This week marks the 40th anniversary of Apollo 11's historic landing on the Moon, when human beings stepped on our favorite (and only) natural satellite for the first time. This will be in the news all week, so we thought it would be a good time to revisit Chandra's contribution to studying the Moon.
Last month, over one hundred astronomers met for several days of marathon sessions in a Boston-area hotel. The purpose of this intense gathering, which takes a lot of work for the Chandra X-ray Center to organize, was to decide what Chandra will observe in the upcoming year. This process, called "peer review," is the engine that drives the science that Chandra discovers.
This beautiful image gives a new look at Stephan's Quintet, a compact group of galaxies discovered about 130 years ago and located about 280 million light years from Earth. The curved, light blue ridge running down the center of the image shows X-ray data from the Chandra X-ray Observatory. Four of the galaxies in the group are visible in the optical image (yellow, red, white and blue) from the Canada-France-Hawaii Telescope.
This image of data from NASA's Chandra X-ray Observatory and the European Southern Observatory's Very Large Telescope shows a part of the roughly circular supernova remnant known as RCW 86. This remnant is the remains of an exploded star, which may have been observed on Earth in 185 AD by Chinese astronomers. By studying this remnant, a team of astronomers was able to understand new details about the role of supernova remnants as the Milky Way's super-efficient particle accelerators.
Pepi Fabbiano is a senior astrophysicist at the Smtihsonian Astrophysical Observatory. In addition to her duties with Chandra and her research into galaxies, black holes, and other aspects of the high-energy Universe, she also actively involved in helping bringing astronomy and its tools into the 21st century.
I am just back from the spring meeting of the International Virtual Observatory Alliance (IVOA). The IVOA is an international collaboration of astronomers and computer scientists aimed at connecting via the internet archives of astronomical data world-wide. These are observations of the sky both from the ground and space and include X-ray data Chandra together with radio, optical, infrared and ultraviolet observations. The purpose of the IVOA is to develop standards so that anyone can retrieve data from the participant archives, publish their own observations to the world, and make the data "play together" to discover new aspects of the universe.
A deep study of 29 gigantic blobs of hydrogen gas has been carried out with NASA's Chandra X-ray Observatory to identify the source of immense energy required to illuminate these structures. These mysterious blobs - called "Lyman-alpha blobs" by astronomers because of the light they emit - are several hundred thousand light years across and are seen when the Universe is only about two billion years old, or about 15% of its current age.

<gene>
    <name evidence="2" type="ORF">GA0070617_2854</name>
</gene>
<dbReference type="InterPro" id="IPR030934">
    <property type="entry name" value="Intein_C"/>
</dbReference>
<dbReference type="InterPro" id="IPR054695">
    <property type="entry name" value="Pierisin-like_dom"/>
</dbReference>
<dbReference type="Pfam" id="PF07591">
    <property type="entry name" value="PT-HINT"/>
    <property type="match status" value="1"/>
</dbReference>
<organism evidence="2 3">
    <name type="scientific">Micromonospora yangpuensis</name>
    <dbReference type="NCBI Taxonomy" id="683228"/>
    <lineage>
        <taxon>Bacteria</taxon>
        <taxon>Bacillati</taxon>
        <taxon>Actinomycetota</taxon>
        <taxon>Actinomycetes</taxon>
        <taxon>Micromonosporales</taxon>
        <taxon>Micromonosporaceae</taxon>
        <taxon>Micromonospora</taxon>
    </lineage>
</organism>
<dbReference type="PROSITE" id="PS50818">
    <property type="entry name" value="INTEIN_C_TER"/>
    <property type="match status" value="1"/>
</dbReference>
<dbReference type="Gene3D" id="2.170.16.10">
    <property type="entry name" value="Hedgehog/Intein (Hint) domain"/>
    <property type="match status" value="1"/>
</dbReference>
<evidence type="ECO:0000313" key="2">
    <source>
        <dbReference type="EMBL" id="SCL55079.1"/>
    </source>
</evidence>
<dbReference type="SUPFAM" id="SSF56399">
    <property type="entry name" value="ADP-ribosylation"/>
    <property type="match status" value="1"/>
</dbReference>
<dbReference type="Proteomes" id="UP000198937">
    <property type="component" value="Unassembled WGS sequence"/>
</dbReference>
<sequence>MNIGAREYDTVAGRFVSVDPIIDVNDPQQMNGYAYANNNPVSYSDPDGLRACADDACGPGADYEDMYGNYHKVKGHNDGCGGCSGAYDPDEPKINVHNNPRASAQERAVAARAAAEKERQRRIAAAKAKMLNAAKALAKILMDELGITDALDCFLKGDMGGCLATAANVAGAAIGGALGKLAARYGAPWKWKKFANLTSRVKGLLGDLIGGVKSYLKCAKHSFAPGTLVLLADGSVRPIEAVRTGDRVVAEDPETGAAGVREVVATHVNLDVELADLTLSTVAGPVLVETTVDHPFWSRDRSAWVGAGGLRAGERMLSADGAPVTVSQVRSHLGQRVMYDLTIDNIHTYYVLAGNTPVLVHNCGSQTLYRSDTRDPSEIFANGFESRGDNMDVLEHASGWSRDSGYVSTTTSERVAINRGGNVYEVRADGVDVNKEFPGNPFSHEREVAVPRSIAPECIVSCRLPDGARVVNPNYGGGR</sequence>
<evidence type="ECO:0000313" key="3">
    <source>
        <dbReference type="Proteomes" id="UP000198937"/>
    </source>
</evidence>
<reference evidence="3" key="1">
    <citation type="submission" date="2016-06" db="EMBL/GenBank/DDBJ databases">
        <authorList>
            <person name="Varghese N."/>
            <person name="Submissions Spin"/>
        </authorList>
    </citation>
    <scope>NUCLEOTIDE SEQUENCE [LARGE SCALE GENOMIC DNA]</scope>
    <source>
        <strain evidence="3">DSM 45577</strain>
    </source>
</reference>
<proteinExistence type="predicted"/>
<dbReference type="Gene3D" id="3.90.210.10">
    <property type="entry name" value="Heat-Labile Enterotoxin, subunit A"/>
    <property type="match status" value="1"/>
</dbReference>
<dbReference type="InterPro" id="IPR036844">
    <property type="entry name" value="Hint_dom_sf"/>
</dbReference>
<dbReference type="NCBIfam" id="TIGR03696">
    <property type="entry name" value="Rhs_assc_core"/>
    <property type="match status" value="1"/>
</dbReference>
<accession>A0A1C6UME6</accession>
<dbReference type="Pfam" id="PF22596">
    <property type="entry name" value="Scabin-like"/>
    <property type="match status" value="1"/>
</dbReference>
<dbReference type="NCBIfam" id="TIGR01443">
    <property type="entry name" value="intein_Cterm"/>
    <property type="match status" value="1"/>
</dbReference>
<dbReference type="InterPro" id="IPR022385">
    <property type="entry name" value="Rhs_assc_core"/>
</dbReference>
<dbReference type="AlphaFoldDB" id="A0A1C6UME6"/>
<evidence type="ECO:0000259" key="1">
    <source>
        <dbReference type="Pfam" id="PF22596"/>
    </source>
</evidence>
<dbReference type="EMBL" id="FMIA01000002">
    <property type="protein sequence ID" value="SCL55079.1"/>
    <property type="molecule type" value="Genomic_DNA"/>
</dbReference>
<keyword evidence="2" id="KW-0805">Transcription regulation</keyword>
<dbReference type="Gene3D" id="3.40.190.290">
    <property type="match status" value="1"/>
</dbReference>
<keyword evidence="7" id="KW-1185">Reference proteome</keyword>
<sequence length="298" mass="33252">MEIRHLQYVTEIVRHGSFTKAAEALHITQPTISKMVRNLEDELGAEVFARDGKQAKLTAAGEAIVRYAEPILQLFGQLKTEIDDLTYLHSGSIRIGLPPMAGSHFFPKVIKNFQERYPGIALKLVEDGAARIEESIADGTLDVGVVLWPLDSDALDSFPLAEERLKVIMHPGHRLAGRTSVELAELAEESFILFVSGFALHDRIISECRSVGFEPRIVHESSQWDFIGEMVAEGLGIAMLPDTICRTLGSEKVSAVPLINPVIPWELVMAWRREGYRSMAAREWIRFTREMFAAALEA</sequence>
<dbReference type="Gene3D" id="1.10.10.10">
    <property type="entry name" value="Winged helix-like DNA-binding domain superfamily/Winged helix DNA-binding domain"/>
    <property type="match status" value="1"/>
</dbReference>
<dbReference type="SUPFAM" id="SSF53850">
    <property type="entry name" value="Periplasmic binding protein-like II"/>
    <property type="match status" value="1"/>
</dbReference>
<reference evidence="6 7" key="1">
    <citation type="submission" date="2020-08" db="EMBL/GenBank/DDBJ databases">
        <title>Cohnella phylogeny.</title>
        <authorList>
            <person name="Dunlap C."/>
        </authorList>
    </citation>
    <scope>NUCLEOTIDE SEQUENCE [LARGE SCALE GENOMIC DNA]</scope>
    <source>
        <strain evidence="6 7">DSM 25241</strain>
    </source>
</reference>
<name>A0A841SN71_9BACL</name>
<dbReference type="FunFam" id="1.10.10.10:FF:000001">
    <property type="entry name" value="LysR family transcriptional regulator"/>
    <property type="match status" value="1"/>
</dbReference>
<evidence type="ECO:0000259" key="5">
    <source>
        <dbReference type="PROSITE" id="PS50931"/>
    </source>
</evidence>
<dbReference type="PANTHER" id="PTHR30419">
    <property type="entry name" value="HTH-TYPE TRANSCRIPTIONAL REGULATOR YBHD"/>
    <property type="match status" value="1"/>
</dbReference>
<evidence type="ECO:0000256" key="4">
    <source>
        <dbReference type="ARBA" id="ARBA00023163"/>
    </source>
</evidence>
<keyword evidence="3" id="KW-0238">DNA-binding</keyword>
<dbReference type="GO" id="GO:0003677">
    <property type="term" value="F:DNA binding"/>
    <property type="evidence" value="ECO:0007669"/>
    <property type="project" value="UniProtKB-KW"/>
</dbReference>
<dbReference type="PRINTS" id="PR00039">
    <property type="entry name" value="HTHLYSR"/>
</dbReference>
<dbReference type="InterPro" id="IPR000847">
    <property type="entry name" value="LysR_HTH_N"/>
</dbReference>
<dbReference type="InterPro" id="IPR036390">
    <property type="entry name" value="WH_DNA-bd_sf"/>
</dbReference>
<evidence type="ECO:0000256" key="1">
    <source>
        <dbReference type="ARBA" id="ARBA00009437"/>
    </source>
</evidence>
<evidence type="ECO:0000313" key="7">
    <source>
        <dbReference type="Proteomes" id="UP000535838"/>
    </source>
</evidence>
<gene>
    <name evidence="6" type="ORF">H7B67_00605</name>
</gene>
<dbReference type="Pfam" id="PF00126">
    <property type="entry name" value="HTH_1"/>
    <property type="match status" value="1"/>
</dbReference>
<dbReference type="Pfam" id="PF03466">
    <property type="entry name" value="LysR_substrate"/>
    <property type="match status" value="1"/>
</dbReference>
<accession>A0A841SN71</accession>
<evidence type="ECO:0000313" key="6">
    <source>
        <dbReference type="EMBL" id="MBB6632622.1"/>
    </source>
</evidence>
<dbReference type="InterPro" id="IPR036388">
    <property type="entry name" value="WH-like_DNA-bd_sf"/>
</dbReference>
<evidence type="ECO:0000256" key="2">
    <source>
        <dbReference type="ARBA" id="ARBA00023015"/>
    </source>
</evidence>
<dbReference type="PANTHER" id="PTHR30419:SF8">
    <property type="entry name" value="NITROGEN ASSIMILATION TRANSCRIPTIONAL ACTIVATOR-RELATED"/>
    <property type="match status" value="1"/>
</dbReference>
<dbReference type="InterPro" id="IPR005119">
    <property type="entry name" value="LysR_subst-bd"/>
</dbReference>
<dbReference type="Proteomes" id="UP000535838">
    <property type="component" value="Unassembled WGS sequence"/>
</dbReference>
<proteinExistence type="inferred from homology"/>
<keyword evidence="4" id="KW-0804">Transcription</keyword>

A new image from NASA's Chandra X-ray Observatory shows a supernova remnant with a different look. This object, known as SNR 0104-72.3 (SNR 0104 for short), is in the Small Magellanic Cloud, a small neighboring galaxy to the Milky Way. Astronomers think that SNR 0104 is the remains of a so-called Type Ia supernova caused by the thermonuclear explosion of a white dwarf.
Martin Elvis is a senior astrophysicist at the Smithsonian Astrophysical Observatory. When not getting bumped up to business class, he studies quasars and other fascinating phenomena in the Universe with Chandra and other telescopes.
Copyright: Smithsonian Institution, from SI Research Reports
One of Chandra's most iconic images is that of the center of our Galaxy. We should say, more accurately, that this image is just a small piece of Milky Way's center. This image - which stretches some 900 light years in one direction and 400 light years in the other - is actually a montage of 30 separate Chandra images that have been stitched together to create this stunning X-ray tableau. Even with all of that data, this image still only represents a small fraction of the plane of the Milky Way, which stretches some 100,000 light years across (again, compared to just 900 light years in our image.) But even in that relatively small space, we see how amazing our Galaxy is. There's a supermassive black hole and hundreds of other objects, including neutron stars, smaller black holes, stars and more.
But when do we get a full picture of the Milky Way? The answer is we don't. Since our Solar System is embedded within our Galaxy, we never get a real astronomical image of what it looks from the outside as produced by a telescope. (What we see when we are "looking" at a complete picture of the Milky Way is an artist's representation - or another spiral galaxy that is standing in as its stunt double.)
Please note this is a moderated blog. No pornography, spam, profanity or discriminatory remarks are allowed. No personal attacks are allowed. Users should stay on topic to keep it relevant for the readers.
Read the privacy statement